The Board of County Commissioners opined in the “My Turn Column” that the current regulations for code enforcement are not working. They cited as examples some the worst cases of attempted code enforcement that have dragged on for months, years and even decades. There was a lot left out in their “opinion,” such as “the reasons why” these cases defy code enforcement and whether they are code, enforcement process related or because the individuals involved were or are just plain defiant.
Also not mentioned was the fact that similar, but more egregious version of the ordinance was first proposed in 2011. That “draft proposal” made it through the Planning Commission public hearing process and came to the Board of Commissioners for adoption. Concerns raised by the Kitsap Realtors, The Home Builders, the Kitsap Alliance of Property Owners and others, caused the Board to send it back to staff for redraft.
Like the 2011 version, ordinance issued in March was cause for alarm. A second revised draft was made available this time to the “stakeholders” in July of this year along with a slide presentation presumably showing the need for the proposed Title 5 Ordinance. Both the revised ordinance and the slide show are flawed for reasons too numerous to recount here, but the written critique by various stakeholders can be made available for all who might be interested.
Rising to the top of our concerns is the lack of documentation of the need for changing the system of how Kitsap County processes code compliance cases. For at least six months now, a request was made of the County to provide documentation of the extent of the problem as well as the reasons why some cases were resolved in an amicable fashion and others dragged on for an extended period of time. In order to satisfy the concerns of stakeholders, it would be necessary to compile the data from at least a five to ten year period of time to determine whether the problems identified are ordinance or process related. The County’s slide presentation did not contain the data required. A witness to that fact is in a nine page critique of contents of each slide in their presentation provided to the County in early August.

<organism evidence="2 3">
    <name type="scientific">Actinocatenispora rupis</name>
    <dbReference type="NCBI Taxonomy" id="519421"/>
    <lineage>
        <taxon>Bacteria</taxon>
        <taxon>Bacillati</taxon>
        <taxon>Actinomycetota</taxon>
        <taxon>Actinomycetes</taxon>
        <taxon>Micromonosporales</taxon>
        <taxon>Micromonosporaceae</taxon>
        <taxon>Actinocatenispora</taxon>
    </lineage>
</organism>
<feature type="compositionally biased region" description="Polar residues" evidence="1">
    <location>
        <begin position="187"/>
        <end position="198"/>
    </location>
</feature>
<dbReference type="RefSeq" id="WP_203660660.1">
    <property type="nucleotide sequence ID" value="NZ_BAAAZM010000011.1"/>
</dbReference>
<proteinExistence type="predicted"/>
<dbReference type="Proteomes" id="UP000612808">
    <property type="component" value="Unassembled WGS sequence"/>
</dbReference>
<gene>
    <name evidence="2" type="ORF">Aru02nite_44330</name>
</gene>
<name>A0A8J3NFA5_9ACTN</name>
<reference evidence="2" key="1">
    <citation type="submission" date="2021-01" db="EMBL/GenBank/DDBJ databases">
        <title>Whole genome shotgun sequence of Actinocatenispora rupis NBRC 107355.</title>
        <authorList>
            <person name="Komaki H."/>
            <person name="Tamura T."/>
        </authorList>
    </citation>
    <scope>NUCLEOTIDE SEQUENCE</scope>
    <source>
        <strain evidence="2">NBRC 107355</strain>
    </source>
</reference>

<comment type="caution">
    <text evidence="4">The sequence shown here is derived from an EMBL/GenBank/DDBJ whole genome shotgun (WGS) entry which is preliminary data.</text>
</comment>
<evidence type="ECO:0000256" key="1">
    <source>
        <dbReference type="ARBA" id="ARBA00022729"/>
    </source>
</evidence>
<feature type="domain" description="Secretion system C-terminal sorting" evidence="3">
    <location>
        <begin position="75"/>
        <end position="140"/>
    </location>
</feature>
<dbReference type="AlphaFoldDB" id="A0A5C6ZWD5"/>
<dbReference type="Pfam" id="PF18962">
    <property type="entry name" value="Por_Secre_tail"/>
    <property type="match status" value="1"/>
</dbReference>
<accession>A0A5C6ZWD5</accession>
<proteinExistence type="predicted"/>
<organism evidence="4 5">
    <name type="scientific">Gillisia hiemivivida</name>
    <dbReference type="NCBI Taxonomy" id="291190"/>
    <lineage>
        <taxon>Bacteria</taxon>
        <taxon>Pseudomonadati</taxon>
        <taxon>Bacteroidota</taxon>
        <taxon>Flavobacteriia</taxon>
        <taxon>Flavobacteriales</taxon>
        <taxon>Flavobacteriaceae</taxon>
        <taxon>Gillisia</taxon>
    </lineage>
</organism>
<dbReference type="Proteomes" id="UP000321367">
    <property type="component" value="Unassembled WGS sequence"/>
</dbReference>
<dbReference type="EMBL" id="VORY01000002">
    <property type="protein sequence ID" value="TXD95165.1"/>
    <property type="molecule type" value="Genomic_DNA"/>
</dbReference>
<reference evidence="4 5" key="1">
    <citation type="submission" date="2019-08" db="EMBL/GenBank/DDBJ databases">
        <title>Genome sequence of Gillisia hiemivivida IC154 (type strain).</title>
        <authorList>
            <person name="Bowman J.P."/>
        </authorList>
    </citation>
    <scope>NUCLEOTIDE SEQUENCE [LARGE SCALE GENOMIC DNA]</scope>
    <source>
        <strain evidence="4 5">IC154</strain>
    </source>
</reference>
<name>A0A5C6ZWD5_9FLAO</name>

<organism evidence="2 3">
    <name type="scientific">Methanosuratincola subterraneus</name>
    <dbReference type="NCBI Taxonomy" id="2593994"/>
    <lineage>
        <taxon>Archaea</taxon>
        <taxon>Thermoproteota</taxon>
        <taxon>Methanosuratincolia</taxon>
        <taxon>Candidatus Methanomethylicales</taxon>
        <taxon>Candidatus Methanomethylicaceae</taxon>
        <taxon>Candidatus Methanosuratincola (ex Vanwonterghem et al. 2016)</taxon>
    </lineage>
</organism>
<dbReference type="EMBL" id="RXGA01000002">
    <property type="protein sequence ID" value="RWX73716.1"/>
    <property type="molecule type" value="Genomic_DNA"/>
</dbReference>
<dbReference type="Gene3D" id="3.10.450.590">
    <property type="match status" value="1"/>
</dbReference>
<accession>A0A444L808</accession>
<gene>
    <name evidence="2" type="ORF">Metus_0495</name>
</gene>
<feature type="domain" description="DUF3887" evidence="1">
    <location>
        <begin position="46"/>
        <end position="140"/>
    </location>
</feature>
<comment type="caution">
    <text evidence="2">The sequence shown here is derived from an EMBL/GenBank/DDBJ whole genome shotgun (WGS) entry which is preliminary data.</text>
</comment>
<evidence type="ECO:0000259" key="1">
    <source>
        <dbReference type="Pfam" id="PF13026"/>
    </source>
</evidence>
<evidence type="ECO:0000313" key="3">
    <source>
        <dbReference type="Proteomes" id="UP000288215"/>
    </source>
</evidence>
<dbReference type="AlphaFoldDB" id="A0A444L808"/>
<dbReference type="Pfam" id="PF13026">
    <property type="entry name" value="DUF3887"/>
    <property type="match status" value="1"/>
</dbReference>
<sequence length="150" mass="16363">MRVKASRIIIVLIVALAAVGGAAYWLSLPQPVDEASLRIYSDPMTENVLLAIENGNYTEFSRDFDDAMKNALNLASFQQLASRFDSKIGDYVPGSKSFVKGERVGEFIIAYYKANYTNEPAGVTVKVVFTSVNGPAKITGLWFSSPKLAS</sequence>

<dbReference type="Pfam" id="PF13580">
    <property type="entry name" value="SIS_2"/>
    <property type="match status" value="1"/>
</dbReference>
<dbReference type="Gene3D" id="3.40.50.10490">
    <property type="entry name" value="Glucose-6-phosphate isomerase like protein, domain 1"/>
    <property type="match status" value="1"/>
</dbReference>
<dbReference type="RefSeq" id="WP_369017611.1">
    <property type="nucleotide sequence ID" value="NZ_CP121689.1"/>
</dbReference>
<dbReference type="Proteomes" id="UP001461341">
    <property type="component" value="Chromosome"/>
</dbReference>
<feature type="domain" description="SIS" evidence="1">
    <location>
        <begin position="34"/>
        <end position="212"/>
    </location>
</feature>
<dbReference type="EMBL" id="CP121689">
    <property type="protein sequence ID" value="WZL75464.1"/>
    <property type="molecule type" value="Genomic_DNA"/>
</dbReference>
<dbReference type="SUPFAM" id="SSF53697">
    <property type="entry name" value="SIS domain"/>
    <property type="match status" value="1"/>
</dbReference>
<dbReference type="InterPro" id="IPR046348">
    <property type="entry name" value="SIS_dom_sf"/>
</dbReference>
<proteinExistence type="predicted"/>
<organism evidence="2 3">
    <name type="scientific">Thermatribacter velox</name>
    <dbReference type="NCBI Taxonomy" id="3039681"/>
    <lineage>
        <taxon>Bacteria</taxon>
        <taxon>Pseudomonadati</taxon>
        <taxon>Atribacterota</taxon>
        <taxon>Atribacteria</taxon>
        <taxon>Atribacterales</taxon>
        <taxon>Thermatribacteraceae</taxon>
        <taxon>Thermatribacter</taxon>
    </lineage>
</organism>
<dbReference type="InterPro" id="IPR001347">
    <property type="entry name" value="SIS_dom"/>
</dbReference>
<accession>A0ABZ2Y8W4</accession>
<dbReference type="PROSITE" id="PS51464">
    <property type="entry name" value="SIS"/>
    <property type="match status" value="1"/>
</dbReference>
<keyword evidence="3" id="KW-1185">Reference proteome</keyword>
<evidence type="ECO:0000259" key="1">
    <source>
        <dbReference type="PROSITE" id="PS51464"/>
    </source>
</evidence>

Regarding the “Lean Process improvements,” they have only occurred this year and there has not been enough time lapsed to evaluate the results within the context of the existing regulations. They need to be tested before the County continues with the arguments of a supposed need for a new ordinance.
Contrary to the innuendo of the Board of Commissioner’s comments regarding the responsibilities of property owners, it is easy to demonstrate that the overwhelming majority of property owners are indeed the best stewards of the land even though there are a few people who choose to disregard laws. At the core of the property owner’s concerns is the impact of regulations, especially those that are not needed, that erode those constitutionally guaranteed rights.
William Palmer, President Kitsap Alliance of Property Owners